Many young couples spend more time thinking about when to buy a house or have kids rather than they do considering investment options or retirement. Besides government employees, only an estimated 17 percent of Americans will have some type of retirement pension, according to MSN Money. Your investment income can help you meet other financial goals as well, such as a buying a home or paying for your children's college tuition.
Determine whether you want to work with financial professionals or handle your own investments. Professionals can help you through every step of the investment process, but you will have to pay for their services. Some charge a percentage of earnings gained through investments, while others charge a fee per service. Find out what type of maintenance fees you'll have to pay the professional or the brokerage company. Fees can vary from one professional to another and may depend on whether the individual works as an independent agent or is affiliated with an investment company. If you understand finances, you may want to handle your own investments.
Come up with a financial game plan. You need to determine what your future spending goals will be. Do you want a house? What quality of life do you want when you retire? Questions like these will allow you to get a practical look at the amount of money you will need for your future. This amount can help you decide how aggressive you want to be in investing your income.
Factor saving money into your budget. If you don't have a budget, create one. Treat saving money as an expense; this will help you set aside funds every month. A good rule of thumb is to put 10 percent of your income toward your investment strategy, even if initially you have only a savings account.
Decide when and how you want to invest your savings. Diversify your investments to include stocks, annuities, bonds, exchanged-traded funds and mutual funds, according to AARP. Traditionally, mutual funds and bonds have a lower investment risk than stocks and annuities, returning more than a savings account but less than stocks or annuities. Purchase mutual funds and bonds from government and non-profit organizations raising money to fund community based products, such as new schools, roads or water purification systems. Stocks and annuities have a higher risk due to the volatility of the market, but may bring you the highest return on investment.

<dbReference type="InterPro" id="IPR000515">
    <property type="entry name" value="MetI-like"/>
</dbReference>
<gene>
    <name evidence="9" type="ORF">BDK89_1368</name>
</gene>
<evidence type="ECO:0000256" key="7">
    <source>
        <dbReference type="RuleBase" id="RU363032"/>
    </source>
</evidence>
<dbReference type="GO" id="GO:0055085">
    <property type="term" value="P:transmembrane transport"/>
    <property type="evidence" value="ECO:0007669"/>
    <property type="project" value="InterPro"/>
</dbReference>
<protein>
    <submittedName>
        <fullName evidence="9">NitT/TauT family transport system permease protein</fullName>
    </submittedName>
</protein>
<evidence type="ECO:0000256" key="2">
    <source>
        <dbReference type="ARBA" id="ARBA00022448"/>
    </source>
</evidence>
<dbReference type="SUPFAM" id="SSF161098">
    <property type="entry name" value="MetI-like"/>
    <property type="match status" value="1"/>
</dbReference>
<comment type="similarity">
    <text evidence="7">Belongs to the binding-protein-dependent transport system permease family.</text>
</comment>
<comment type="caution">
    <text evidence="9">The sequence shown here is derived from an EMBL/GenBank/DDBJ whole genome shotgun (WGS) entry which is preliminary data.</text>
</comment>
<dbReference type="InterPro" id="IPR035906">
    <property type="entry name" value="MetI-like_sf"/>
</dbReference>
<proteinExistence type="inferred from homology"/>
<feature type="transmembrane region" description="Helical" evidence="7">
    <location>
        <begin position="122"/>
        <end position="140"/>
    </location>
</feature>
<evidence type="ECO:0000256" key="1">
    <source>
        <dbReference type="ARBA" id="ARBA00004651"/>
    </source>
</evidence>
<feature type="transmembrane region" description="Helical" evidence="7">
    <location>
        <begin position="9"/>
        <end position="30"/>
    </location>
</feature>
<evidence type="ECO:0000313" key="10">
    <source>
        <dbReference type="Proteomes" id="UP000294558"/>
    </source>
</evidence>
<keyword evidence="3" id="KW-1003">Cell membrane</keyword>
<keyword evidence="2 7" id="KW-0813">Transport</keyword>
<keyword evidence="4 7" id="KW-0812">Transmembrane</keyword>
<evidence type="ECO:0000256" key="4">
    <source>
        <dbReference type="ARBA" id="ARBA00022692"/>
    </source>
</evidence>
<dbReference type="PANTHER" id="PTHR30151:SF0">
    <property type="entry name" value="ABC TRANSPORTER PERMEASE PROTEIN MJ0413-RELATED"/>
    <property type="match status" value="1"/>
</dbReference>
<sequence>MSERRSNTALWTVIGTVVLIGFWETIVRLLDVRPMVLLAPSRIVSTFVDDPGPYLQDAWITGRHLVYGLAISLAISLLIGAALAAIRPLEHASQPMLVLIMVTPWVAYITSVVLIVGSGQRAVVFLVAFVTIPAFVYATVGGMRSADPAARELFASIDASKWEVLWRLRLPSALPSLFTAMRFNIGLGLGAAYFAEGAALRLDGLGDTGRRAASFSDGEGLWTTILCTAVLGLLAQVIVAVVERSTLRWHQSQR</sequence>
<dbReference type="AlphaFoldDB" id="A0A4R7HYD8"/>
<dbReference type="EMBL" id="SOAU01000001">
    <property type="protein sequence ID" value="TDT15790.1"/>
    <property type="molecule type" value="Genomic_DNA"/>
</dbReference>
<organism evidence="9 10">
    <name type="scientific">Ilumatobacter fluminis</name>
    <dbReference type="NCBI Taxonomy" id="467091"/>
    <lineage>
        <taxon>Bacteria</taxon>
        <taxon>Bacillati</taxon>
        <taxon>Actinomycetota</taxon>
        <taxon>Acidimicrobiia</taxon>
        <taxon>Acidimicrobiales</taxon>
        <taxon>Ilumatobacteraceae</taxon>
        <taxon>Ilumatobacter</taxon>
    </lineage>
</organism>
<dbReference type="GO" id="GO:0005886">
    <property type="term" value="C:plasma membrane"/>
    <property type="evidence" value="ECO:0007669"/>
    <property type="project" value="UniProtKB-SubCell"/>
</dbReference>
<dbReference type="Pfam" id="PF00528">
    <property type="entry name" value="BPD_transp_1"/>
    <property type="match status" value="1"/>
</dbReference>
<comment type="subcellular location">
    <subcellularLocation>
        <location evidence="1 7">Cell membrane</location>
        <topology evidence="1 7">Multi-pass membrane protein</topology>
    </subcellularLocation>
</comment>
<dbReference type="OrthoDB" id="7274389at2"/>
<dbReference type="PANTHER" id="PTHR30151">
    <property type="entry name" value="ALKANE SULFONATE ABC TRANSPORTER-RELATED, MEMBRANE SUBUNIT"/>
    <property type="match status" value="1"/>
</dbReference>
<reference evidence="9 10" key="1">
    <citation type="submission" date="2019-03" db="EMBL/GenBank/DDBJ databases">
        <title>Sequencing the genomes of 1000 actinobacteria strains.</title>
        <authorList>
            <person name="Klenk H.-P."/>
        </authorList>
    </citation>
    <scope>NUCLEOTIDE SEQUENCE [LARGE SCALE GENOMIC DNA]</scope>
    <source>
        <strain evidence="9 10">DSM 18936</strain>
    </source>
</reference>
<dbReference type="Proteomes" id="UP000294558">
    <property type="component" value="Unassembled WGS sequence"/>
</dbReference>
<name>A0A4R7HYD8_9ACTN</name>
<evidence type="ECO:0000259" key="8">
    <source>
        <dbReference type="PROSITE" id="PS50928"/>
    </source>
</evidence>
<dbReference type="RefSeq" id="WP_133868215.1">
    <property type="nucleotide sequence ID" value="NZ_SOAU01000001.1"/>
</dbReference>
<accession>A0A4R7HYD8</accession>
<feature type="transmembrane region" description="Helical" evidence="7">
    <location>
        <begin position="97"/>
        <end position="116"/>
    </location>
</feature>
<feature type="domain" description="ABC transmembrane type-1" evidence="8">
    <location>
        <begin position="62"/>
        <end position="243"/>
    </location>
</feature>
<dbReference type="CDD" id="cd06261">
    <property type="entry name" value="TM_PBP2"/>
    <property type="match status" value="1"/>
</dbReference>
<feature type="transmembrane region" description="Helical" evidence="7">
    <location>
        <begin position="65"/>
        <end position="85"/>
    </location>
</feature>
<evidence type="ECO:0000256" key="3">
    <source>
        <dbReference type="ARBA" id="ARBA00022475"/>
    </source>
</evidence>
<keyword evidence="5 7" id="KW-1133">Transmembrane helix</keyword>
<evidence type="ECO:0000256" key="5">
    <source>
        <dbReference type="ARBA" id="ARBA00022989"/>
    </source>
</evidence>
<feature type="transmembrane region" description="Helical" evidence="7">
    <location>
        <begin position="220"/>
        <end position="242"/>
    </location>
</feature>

Look into your employer's retirement options, such as a 401k plan. The sooner you begin investing, the more money you will make through compounded interest, according to the U.S. Department of Labor. With a 401k plan, you can contribute a portion of your pretaxable income to the account, and your employer may match a percentage of your investment, according to CNN Money. You do not pay taxes on the interest earned by the 401k; however, you will pay taxes when you begin deducting the funds from the account.
Evaluate how much risk you want to take with your money. Your investment strategy may depend on where you are in life; for example, couples with two incomes and no children may find it easier to invest more money early on, before they start raising a family. The level of risk you are willing to take may change as well. If you are just starting, you may find it easier to gamble on higher-returning investments. As you near retirement, you may prefer to be more conservative in your investments.
Open the necessary accounts to begin investing. You may work with a mutual fund investment company or a financial professional, or you can do it on your own using online services that offer self-management options.
Monitor your accounts at least once a year and continually revise your investment plan. What works for you in the early years of investing may not be a great fit for you later. You'll want to make sure your investment strategy continues to meet your financial goals.
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